Health Care, Insurance
Alan C. Monheit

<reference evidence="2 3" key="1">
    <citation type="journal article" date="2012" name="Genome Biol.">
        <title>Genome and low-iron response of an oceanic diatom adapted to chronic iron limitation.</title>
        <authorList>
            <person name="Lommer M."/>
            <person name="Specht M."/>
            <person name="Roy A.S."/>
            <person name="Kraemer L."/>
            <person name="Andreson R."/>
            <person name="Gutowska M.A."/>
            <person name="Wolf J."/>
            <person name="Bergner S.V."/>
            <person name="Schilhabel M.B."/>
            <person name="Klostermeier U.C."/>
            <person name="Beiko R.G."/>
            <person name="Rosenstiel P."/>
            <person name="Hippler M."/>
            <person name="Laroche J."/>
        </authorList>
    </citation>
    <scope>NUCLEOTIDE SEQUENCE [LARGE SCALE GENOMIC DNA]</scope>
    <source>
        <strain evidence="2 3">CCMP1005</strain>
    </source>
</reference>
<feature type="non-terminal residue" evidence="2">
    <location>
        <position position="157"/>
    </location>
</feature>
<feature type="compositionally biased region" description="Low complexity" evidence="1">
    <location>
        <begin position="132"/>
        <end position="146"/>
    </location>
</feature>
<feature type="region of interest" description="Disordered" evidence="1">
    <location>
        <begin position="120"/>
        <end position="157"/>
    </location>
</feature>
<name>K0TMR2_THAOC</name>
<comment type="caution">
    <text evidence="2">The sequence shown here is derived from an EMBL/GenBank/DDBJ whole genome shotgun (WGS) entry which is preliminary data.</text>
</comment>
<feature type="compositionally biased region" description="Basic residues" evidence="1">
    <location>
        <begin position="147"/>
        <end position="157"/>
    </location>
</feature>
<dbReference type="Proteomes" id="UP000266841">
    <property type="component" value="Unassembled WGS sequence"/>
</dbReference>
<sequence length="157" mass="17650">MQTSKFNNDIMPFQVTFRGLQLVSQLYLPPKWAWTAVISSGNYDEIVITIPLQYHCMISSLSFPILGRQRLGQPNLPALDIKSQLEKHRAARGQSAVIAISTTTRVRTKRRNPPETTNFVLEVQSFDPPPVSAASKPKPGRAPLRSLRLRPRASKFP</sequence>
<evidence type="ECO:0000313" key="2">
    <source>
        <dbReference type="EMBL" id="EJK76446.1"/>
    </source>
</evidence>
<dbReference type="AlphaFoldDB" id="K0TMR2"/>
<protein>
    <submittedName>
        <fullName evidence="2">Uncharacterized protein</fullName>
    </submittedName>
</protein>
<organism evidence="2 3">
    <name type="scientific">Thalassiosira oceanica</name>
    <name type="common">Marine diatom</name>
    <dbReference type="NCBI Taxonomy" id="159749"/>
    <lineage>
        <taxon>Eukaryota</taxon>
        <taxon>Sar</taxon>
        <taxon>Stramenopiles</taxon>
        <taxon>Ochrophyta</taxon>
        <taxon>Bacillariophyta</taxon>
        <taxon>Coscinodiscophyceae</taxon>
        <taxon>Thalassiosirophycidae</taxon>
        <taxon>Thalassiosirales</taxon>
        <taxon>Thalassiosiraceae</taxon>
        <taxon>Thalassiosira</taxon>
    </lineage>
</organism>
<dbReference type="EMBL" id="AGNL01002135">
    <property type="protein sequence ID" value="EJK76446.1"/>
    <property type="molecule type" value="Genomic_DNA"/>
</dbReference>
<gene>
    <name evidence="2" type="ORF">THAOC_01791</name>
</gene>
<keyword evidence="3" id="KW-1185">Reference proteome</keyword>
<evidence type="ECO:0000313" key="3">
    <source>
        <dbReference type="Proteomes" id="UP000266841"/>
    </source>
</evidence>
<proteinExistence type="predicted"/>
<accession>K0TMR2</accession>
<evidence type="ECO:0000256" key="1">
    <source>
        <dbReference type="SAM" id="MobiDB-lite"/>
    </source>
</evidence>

Health care insurance is a contractual arrangement through which individuals spread the financial risk of unexpected and costly medical events. By enabling the voluntary pooling of health-related financial risks, health insurance enhances social welfare. However, incentives inherent in a health insurance contract can result in the inefficient use of health services, leading to reductions in social welfare. Additionally, disparities in information about health status between persons seeking insurance and entities providing coverage can affect the efficient and equitable pricing and provision of health insurance and result in welfare losses. Consequently, the conflict between the welfare gains from risk pooling and the welfare losses from the inefficient use of medical care (known as moral hazard) and asymmetric information (the problem of adverse risk selection) remains an ongoing tension in the design of health plans and in efforts to expand coverage. According to standard theory, risk-averse individuals prefer a monetary loss with ...